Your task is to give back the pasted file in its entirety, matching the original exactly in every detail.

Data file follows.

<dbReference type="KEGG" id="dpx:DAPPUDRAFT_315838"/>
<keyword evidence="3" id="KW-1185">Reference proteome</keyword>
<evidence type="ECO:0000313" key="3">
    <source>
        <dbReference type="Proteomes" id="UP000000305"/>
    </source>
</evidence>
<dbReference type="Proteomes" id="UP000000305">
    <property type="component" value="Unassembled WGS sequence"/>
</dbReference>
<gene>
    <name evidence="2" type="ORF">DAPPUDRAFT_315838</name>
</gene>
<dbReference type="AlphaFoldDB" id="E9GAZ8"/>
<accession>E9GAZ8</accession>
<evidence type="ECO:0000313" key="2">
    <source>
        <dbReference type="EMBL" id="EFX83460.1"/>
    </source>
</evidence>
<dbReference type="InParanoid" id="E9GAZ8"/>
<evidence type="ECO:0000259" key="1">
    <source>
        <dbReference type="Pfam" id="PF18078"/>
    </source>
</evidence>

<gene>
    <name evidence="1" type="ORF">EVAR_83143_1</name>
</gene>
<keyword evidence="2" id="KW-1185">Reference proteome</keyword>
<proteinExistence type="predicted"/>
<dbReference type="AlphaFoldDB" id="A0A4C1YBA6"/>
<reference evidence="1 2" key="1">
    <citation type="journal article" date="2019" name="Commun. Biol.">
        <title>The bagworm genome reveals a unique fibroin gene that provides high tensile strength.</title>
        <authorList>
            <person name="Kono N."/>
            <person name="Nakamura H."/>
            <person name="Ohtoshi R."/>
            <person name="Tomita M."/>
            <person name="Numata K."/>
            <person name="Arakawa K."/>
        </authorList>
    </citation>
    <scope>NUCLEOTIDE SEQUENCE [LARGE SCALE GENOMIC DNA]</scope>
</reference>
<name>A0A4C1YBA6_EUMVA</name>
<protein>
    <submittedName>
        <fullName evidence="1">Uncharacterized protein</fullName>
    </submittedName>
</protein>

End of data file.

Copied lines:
<dbReference type="KEGG" id="dpx:DAPPUDRAFT_315838"/>
<keyword evidence="3" id="KW-1185">Reference proteome</keyword>
<evidence type="ECO:0000313" key="3">
    <source>
        <dbReference type="Proteomes" id="UP000000305"/>
    </source>
</evidence>
<dbReference type="Proteomes" id="UP000000305">
    <property type="component" value="Unassembled WGS sequence"/>
</dbReference>
<gene>
    <name evidence="2" type="ORF">DAPPUDRAFT_315838</name>
</gene>
<dbReference type="AlphaFoldDB" id="E9GAZ8"/>
<accession>E9GAZ8</accession>
<evidence type="ECO:0000313" key="2">
    <source>
        <dbReference type="EMBL" id="EFX83460.1"/>
    </source>
</evidence>
<dbReference type="InParanoid" id="E9GAZ8"/>
<evidence type="ECO:0000259" key="1">
    <source>
        <dbReference type="Pfam" id="PF18078"/>
    </source>
</evidence>

<gene>
    <name evidence="1" type="ORF">EVAR_83143_1</name>
</gene>
<keyword evidence="2" id="KW-1185">Reference proteome</keyword>
<proteinExistence type="predicted"/>
<dbReference type="AlphaFoldDB" id="A0A4C1YBA6"/>
<reference evidence="1 2" key="1">
    <citation type="journal article" date="2019" name="Commun. Biol.">
        <title>The bagworm genome reveals a unique fibroin gene that provides high tensile strength.</title>
        <authorList>
            <person name="Kono N."/>
            <person name="Nakamura H."/>
            <person name="Ohtoshi R."/>
            <person name="Tomita M."/>
            <person name="Numata K."/>
            <person name="Arakawa K."/>
        </authorList>
    </citation>
    <scope>NUCLEOTIDE SEQUENCE [LARGE SCALE GENOMIC DNA]</scope>
</reference>
<name>A0A4C1YBA6_EUMVA</name>
<protein>
    <submittedName>
        <fullName evidence="1">Uncharacterized protein</fullName>
    </submittedName>
</protein>